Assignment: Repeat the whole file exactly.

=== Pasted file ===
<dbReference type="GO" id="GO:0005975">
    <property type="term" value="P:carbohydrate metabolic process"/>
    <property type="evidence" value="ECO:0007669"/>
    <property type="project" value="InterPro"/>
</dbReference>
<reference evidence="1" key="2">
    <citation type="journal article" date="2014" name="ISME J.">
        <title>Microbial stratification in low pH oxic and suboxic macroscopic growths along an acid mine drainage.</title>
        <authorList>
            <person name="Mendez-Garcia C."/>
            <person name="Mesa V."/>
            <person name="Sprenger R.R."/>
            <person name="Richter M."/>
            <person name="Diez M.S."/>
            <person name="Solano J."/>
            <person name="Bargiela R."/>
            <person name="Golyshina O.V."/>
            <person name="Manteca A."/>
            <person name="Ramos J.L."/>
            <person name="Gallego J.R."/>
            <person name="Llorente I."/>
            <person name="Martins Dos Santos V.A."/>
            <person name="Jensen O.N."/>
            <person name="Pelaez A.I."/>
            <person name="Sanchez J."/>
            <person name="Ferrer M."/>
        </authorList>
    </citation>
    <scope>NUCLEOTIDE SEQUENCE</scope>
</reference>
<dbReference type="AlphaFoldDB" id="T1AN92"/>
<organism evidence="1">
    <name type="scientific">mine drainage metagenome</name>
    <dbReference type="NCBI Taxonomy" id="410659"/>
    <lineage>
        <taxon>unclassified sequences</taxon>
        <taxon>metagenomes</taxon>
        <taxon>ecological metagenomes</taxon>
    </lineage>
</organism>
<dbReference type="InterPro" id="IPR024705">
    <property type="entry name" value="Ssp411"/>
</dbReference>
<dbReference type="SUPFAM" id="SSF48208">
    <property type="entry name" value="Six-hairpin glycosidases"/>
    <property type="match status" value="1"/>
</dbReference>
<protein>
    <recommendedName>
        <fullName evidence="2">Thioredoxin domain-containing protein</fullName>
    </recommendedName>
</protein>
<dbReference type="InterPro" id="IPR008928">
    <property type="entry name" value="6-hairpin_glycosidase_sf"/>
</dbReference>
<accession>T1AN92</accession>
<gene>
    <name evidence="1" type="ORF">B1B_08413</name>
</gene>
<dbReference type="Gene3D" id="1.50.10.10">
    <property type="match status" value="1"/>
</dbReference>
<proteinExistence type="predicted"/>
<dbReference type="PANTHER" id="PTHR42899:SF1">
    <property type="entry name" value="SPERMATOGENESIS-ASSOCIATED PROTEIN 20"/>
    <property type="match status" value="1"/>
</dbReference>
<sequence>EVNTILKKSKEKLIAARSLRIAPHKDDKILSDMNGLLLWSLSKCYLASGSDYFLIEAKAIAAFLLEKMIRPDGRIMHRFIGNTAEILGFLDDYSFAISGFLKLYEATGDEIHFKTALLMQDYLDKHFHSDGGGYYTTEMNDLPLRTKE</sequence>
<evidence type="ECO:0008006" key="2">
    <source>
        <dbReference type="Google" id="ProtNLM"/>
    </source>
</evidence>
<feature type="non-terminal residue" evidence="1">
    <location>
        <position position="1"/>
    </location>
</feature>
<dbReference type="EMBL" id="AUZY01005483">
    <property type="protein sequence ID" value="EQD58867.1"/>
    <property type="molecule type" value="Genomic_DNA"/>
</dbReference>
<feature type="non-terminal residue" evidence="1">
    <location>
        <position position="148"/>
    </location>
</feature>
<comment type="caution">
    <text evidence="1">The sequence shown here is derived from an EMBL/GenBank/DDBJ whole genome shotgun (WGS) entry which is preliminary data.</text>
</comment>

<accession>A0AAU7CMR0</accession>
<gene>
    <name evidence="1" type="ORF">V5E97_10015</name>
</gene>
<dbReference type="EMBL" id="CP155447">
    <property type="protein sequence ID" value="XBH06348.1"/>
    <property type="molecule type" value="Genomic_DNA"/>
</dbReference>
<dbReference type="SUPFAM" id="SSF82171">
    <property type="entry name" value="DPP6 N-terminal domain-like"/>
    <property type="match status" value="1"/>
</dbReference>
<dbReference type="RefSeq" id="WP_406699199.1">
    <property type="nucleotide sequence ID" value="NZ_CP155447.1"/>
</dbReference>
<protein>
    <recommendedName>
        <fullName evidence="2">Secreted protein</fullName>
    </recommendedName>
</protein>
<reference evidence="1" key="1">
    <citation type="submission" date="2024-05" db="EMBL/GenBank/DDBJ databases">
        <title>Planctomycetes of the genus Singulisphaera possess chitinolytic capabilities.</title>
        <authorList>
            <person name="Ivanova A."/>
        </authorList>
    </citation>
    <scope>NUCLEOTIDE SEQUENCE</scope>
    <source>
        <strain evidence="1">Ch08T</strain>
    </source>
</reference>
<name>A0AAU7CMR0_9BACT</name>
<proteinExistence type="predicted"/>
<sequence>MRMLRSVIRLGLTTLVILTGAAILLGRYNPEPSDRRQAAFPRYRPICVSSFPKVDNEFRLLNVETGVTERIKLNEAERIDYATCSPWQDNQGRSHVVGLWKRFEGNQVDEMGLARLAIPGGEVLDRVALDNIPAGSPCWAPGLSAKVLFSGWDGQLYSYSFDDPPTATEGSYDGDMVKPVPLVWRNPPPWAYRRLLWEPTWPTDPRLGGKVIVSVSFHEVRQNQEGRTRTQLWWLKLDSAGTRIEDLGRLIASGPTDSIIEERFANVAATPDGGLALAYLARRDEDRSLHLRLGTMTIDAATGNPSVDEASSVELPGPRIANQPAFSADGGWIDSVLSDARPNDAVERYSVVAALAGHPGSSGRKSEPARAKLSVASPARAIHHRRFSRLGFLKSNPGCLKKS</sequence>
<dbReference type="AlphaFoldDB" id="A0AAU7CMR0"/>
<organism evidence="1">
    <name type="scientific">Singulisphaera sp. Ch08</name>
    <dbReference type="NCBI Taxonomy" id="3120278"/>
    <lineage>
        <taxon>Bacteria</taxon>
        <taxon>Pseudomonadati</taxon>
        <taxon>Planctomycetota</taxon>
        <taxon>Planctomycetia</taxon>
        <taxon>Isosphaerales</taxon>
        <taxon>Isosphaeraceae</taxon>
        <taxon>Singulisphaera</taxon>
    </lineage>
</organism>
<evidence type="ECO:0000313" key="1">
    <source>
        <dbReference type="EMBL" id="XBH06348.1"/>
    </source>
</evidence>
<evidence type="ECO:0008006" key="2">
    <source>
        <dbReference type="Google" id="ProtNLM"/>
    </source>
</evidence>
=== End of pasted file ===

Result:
<dbReference type="GO" id="GO:0005975">
    <property type="term" value="P:carbohydrate metabolic process"/>
    <property type="evidence" value="ECO:0007669"/>
    <property type="project" value="InterPro"/>
</dbReference>
<reference evidence="1" key="2">
    <citation type="journal article" date="2014" name="ISME J.">
        <title>Microbial stratification in low pH oxic and suboxic macroscopic growths along an acid mine drainage.</title>
        <authorList>
            <person name="Mendez-Garcia C."/>
            <person name="Mesa V."/>
            <person name="Sprenger R.R."/>
            <person name="Richter M."/>
            <person name="Diez M.S."/>
            <person name="Solano J."/>
            <person name="Bargiela R."/>
            <person name="Golyshina O.V."/>
            <person name="Manteca A."/>
            <person name="Ramos J.L."/>
            <person name="Gallego J.R."/>
            <person name="Llorente I."/>
            <person name="Martins Dos Santos V.A."/>
            <person name="Jensen O.N."/>
            <person name="Pelaez A.I."/>
            <person name="Sanchez J."/>
            <person name="Ferrer M."/>
        </authorList>
    </citation>
    <scope>NUCLEOTIDE SEQUENCE</scope>
</reference>
<dbReference type="AlphaFoldDB" id="T1AN92"/>
<organism evidence="1">
    <name type="scientific">mine drainage metagenome</name>
    <dbReference type="NCBI Taxonomy" id="410659"/>
    <lineage>
        <taxon>unclassified sequences</taxon>
        <taxon>metagenomes</taxon>
        <taxon>ecological metagenomes</taxon>
    </lineage>
</organism>
<dbReference type="InterPro" id="IPR024705">
    <property type="entry name" value="Ssp411"/>
</dbReference>
<dbReference type="SUPFAM" id="SSF48208">
    <property type="entry name" value="Six-hairpin glycosidases"/>
    <property type="match status" value="1"/>
</dbReference>
<protein>
    <recommendedName>
        <fullName evidence="2">Thioredoxin domain-containing protein</fullName>
    </recommendedName>
</protein>
<dbReference type="InterPro" id="IPR008928">
    <property type="entry name" value="6-hairpin_glycosidase_sf"/>
</dbReference>
<accession>T1AN92</accession>
<gene>
    <name evidence="1" type="ORF">B1B_08413</name>
</gene>
<dbReference type="Gene3D" id="1.50.10.10">
    <property type="match status" value="1"/>
</dbReference>
<proteinExistence type="predicted"/>
<dbReference type="PANTHER" id="PTHR42899:SF1">
    <property type="entry name" value="SPERMATOGENESIS-ASSOCIATED PROTEIN 20"/>
    <property type="match status" value="1"/>
</dbReference>
<sequence>EVNTILKKSKEKLIAARSLRIAPHKDDKILSDMNGLLLWSLSKCYLASGSDYFLIEAKAIAAFLLEKMIRPDGRIMHRFIGNTAEILGFLDDYSFAISGFLKLYEATGDEIHFKTALLMQDYLDKHFHSDGGGYYTTEMNDLPLRTKE</sequence>
<evidence type="ECO:0008006" key="2">
    <source>
        <dbReference type="Google" id="ProtNLM"/>
    </source>
</evidence>
<feature type="non-terminal residue" evidence="1">
    <location>
        <position position="1"/>
    </location>
</feature>
<dbReference type="EMBL" id="AUZY01005483">
    <property type="protein sequence ID" value="EQD58867.1"/>
    <property type="molecule type" value="Genomic_DNA"/>
</dbReference>
<feature type="non-terminal residue" evidence="1">
    <location>
        <position position="148"/>
    </location>
</feature>
<comment type="caution">
    <text evidence="1">The sequence shown here is derived from an EMBL/GenBank/DDBJ whole genome shotgun (WGS) entry which is preliminary data.</text>
</comment>

<accession>A0AAU7CMR0</accession>
<gene>
    <name evidence="1" type="ORF">V5E97_10015</name>
</gene>
<dbReference type="EMBL" id="CP155447">
    <property type="protein sequence ID" value="XBH06348.1"/>
    <property type="molecule type" value="Genomic_DNA"/>
</dbReference>
<dbReference type="SUPFAM" id="SSF82171">
    <property type="entry name" value="DPP6 N-terminal domain-like"/>
    <property type="match status" value="1"/>
</dbReference>
<dbReference type="RefSeq" id="WP_406699199.1">
    <property type="nucleotide sequence ID" value="NZ_CP155447.1"/>
</dbReference>
<protein>
    <recommendedName>
        <fullName evidence="2">Secreted protein</fullName>
    </recommendedName>
</protein>
<reference evidence="1" key="1">
    <citation type="submission" date="2024-05" db="EMBL/GenBank/DDBJ databases">
        <title>Planctomycetes of the genus Singulisphaera possess chitinolytic capabilities.</title>
        <authorList>
            <person name="Ivanova A."/>
        </authorList>
    </citation>
    <scope>NUCLEOTIDE SEQUENCE</scope>
    <source>
        <strain evidence="1">Ch08T</strain>
    </source>
</reference>
<name>A0AAU7CMR0_9BACT</name>
<proteinExistence type="predicted"/>
<sequence>MRMLRSVIRLGLTTLVILTGAAILLGRYNPEPSDRRQAAFPRYRPICVSSFPKVDNEFRLLNVETGVTERIKLNEAERIDYATCSPWQDNQGRSHVVGLWKRFEGNQVDEMGLARLAIPGGEVLDRVALDNIPAGSPCWAPGLSAKVLFSGWDGQLYSYSFDDPPTATEGSYDGDMVKPVPLVWRNPPPWAYRRLLWEPTWPTDPRLGGKVIVSVSFHEVRQNQEGRTRTQLWWLKLDSAGTRIEDLGRLIASGPTDSIIEERFANVAATPDGGLALAYLARRDEDRSLHLRLGTMTIDAATGNPSVDEASSVELPGPRIANQPAFSADGGWIDSVLSDARPNDAVERYSVVAALAGHPGSSGRKSEPARAKLSVASPARAIHHRRFSRLGFLKSNPGCLKKS</sequence>
<dbReference type="AlphaFoldDB" id="A0AAU7CMR0"/>
<organism evidence="1">
    <name type="scientific">Singulisphaera sp. Ch08</name>
    <dbReference type="NCBI Taxonomy" id="3120278"/>
    <lineage>
        <taxon>Bacteria</taxon>
        <taxon>Pseudomonadati</taxon>
        <taxon>Planctomycetota</taxon>
        <taxon>Planctomycetia</taxon>
        <taxon>Isosphaerales</taxon>
        <taxon>Isosphaeraceae</taxon>
        <taxon>Singulisphaera</taxon>
    </lineage>
</organism>
<evidence type="ECO:0000313" key="1">
    <source>
        <dbReference type="EMBL" id="XBH06348.1"/>
    </source>
</evidence>
<evidence type="ECO:0008006" key="2">
    <source>
        <dbReference type="Google" id="ProtNLM"/>
    </source>
</evidence>